NYSCF - Robertson Neuroscience Investigator Dr. Paola Arlotta, Harvard Stem Cell Institute and the Broad Institute of Harvard and MIT, showed that neuronal networks of communication between reprogrammed neurons and the surrounding cells can be changed. Essentially, that the neighboring cells of reprogrammed neurons recognize that they are changed, and therefore change how they communicate with the 'new' cells. This work, published in Neuron, builds on Dr. Arlotta's previous finding that neurons can be reprogrammed into different neuronal types in the brains of live animals, a result that upended traditional neurobiology dogma.
This research has vast implications on understanding how neural communication works and builds circuits in early development as well as how this communication frays and deteriorates in neurodegenerative and psychiatric diseases such as autism and schizophrenia.
This October, NYSCF honored Stephen M. Ross, Jack and Jeff Gernsheimer, and Mark McCauley as stem cell heroes at the 10th Anniversary Gala. Held at Skylight at Moynihan Station, the annual Gala brought together NYSCF friends, scientists, and supporters to celebrate the past 10 years of success and to look forward to the next ten years and beyond.
In 2011 NYSCF awarded Dr. Pete Coffey the inaugural NYSCF–Robertson Stem Cell Prize for his pioneering work bringing stem cell therapies to patients with macular degeneration. Now patients in the UK can begin to realize the promises of regenerative medicine as treatments move into the clinic. Dr. Pete Coffey co-leads The London Project to Cure Blindness, which, with NYSCF support, has begun to translate stem cell research into cures. Announced in September, the first patient received treatment for ‘wet’ age-related macular degeneration. The researchers behind the clinical trial used stem cells to create a patch of eye cells, retinal pigment epithelium, to transplant into patients with diseased retinal pigment epithelium. Thus far, the patient remains healthy boding well for this clinical trial to confirm safety and efficacy.
As part of CUNY’s ongoing Women in Science series, NYSCF CEO and Co-founder Susan L. Solomon was asked to speak at “Breaking Barriers to Success,” a panel discussion on how women make their way to the top of their fields. Solomon sat across other pioneering women in Science, Technology, Engineering and Math (STEM) outside of academia: Tracy Day, CEO and Co-founder of World Science Festival, and Reshma Saujani, CEO and Founder of Girls Who Code. The event series organized by CUNY’s Advanced Science Research Center aspires to help women develop professionally and build a community of women scientists.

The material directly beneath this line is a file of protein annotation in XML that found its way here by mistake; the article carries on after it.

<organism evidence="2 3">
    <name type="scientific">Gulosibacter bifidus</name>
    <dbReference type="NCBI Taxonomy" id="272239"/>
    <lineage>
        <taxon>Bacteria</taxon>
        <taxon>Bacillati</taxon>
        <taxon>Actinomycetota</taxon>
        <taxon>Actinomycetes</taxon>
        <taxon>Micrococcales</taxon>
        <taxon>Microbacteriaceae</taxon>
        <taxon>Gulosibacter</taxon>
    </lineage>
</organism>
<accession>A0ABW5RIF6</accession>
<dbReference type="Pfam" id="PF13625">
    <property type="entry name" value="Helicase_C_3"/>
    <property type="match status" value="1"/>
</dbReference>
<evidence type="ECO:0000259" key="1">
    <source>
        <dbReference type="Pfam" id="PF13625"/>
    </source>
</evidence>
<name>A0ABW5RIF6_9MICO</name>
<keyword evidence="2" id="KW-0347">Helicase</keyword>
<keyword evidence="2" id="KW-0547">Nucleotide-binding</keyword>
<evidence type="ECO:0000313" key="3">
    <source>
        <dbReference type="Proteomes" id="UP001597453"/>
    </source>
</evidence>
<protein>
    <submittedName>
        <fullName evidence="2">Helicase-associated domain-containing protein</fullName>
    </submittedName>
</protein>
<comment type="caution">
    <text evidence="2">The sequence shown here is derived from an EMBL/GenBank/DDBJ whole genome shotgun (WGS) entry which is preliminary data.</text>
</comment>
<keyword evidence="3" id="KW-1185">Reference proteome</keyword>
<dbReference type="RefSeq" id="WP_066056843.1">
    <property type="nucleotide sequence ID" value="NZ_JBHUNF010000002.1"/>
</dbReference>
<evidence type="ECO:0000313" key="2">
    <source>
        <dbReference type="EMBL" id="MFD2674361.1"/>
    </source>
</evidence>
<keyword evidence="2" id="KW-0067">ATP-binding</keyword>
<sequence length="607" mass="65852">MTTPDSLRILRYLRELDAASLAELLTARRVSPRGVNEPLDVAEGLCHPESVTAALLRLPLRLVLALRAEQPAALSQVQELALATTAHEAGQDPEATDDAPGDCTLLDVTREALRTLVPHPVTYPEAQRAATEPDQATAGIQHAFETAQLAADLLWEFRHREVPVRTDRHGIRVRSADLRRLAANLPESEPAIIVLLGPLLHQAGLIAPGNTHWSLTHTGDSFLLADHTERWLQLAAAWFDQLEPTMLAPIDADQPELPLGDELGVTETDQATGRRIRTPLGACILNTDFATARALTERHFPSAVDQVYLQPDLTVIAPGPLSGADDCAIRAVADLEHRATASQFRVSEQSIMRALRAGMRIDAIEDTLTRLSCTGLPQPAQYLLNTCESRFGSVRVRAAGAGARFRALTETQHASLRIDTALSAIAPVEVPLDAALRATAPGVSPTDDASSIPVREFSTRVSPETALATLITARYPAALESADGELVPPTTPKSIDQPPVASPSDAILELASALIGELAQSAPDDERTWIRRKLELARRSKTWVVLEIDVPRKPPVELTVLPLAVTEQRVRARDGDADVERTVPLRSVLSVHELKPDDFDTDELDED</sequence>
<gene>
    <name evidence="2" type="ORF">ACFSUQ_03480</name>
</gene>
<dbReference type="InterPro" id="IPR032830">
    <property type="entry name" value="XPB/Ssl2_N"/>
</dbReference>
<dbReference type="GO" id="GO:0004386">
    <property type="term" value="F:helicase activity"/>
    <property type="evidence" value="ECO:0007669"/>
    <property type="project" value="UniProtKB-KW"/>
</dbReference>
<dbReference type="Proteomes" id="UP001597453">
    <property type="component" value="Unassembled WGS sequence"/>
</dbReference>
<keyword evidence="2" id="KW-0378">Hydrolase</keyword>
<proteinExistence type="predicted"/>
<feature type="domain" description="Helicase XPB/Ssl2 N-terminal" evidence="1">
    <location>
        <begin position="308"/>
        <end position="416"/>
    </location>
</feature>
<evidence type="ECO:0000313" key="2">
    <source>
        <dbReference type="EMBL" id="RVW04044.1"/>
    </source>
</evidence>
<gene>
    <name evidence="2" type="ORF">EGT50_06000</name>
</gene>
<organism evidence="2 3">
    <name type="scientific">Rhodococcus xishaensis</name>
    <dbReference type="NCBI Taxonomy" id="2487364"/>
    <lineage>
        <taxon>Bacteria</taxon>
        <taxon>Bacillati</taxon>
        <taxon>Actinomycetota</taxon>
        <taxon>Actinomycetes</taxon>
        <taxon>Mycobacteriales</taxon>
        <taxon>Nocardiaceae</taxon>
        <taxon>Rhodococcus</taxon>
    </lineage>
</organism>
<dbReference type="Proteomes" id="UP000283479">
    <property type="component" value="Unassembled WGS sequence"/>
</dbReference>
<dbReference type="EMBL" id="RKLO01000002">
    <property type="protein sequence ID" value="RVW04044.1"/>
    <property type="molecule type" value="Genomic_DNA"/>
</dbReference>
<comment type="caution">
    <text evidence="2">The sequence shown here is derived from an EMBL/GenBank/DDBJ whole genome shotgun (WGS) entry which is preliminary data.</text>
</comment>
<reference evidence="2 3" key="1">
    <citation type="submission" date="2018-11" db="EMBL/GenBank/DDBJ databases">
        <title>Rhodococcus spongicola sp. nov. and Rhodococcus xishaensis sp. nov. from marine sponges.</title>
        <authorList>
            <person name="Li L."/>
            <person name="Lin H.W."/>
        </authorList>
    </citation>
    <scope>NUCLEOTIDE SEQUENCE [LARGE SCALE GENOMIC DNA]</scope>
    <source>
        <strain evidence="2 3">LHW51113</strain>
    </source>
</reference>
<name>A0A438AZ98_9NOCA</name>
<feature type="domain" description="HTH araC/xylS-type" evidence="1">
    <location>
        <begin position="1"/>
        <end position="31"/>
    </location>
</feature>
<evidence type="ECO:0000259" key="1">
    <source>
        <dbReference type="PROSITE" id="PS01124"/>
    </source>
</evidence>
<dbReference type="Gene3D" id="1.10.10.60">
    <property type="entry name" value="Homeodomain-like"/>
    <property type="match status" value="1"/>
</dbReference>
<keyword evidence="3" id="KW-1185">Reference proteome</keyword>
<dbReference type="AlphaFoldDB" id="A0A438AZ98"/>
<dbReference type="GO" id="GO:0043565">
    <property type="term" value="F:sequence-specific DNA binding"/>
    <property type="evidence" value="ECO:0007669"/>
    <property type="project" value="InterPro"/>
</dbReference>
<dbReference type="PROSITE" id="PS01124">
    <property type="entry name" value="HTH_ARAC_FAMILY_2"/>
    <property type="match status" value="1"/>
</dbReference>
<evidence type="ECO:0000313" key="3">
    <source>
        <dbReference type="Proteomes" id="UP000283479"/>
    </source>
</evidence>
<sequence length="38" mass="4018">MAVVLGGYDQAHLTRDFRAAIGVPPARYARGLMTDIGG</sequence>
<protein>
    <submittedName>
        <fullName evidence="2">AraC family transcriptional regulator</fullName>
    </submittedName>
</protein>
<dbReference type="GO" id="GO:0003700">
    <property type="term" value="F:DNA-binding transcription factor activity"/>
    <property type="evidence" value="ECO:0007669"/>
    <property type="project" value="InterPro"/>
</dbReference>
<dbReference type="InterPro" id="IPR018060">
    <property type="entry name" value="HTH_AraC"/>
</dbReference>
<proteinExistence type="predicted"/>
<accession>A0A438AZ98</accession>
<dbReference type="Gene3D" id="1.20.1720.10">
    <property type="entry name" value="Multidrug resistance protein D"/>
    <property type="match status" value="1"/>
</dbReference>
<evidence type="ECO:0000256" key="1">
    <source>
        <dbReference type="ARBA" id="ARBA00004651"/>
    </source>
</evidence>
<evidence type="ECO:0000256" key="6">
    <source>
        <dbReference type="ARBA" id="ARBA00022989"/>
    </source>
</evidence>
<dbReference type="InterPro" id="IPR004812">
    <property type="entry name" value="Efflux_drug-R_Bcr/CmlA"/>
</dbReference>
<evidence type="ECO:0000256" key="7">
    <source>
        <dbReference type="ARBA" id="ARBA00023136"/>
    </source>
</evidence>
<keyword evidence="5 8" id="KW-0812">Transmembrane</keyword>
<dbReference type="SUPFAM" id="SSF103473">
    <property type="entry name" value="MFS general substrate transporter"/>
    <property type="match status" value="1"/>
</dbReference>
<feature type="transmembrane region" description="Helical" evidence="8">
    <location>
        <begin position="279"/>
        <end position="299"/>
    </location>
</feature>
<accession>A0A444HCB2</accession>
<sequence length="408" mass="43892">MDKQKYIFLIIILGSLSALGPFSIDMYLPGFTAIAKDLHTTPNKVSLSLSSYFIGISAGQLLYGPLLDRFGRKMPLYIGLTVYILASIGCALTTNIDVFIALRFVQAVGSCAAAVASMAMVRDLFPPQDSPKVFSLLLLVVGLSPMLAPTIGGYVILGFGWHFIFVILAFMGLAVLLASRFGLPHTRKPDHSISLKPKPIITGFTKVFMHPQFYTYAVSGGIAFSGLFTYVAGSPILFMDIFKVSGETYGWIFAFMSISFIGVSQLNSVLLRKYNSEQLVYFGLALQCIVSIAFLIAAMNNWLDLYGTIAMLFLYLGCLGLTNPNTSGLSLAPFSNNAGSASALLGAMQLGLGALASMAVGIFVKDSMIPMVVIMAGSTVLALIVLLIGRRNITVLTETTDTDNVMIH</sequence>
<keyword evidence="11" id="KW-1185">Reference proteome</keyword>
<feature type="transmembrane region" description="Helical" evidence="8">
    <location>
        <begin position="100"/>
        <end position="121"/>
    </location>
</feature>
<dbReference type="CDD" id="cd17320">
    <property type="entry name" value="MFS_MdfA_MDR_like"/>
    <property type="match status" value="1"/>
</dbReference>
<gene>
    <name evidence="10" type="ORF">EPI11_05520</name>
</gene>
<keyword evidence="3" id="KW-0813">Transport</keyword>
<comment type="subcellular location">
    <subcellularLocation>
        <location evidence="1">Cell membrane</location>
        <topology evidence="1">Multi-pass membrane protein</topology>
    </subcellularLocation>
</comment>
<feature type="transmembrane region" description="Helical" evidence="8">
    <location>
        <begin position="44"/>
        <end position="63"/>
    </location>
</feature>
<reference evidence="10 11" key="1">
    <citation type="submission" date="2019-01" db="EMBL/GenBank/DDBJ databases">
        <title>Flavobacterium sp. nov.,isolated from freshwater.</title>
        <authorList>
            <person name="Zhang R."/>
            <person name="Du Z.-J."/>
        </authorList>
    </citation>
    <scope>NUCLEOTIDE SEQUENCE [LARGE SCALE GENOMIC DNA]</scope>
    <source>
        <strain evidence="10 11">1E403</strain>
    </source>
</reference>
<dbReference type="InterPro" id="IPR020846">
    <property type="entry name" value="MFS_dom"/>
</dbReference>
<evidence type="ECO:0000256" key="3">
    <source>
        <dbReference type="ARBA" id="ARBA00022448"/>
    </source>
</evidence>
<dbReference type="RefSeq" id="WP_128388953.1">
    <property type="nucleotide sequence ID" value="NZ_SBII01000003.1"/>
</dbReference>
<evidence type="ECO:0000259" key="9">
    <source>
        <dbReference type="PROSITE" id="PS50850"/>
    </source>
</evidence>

The National Institute of Health (NIH) invited Susan Solomon to chair and moderate a panel at September’s NIH Workshop on Reproducibility in Cell Culture Studies. The panel, within the “Emerging Challenges and Opportunities” session of the workshop focused on the difficulties of stem cells and engineered environments. Solomon explored the challenges of modeling diseases in a dish and approaches that NYSCF has taken to develop reproducible stem cell culture studies. Among conversations about guidelines for stem cell production and maintenance, genetic diversity represented by stem cells, and current biotechnology, the panel discussed how the NYSCF Global Stem Cell ArrayTM responds to the issues of reproducibility in the field by automating the production of stem cells to reduce human error and standardize the production of stem cells, increasing reproducibility of stem cell research. Dr. Scott Noggle, NYSCF Vice President of Stem Cell Research also participated on several other panels discussing various issues related to cell culture reproducibility.
Dr. Gary Gibson, Director of the Laboratory for Mitochondrial Biology and Metabolic Dysfunction in Neurodegeneration at Weill Cornell Medical College, joined NYSCF as a visiting scientist while on sabbatical this year. Dr. Gibson’s work focuses on age-related neurodegenerative diseases such as Alzheimer’s and Parkinson’s. The Wall Street Journal highlighted his recent research, which finds a connection between vitamin B1 deficits and Alzheimer’s disease.
This work is currently being tested in a clinical trial, administering a synthetic version of vitamin B1 to Alzheimer’s patients and analyzing the results. At NYSCF he will translate his work to stem cells to further elucidate the mechanisms of neurodegeneration.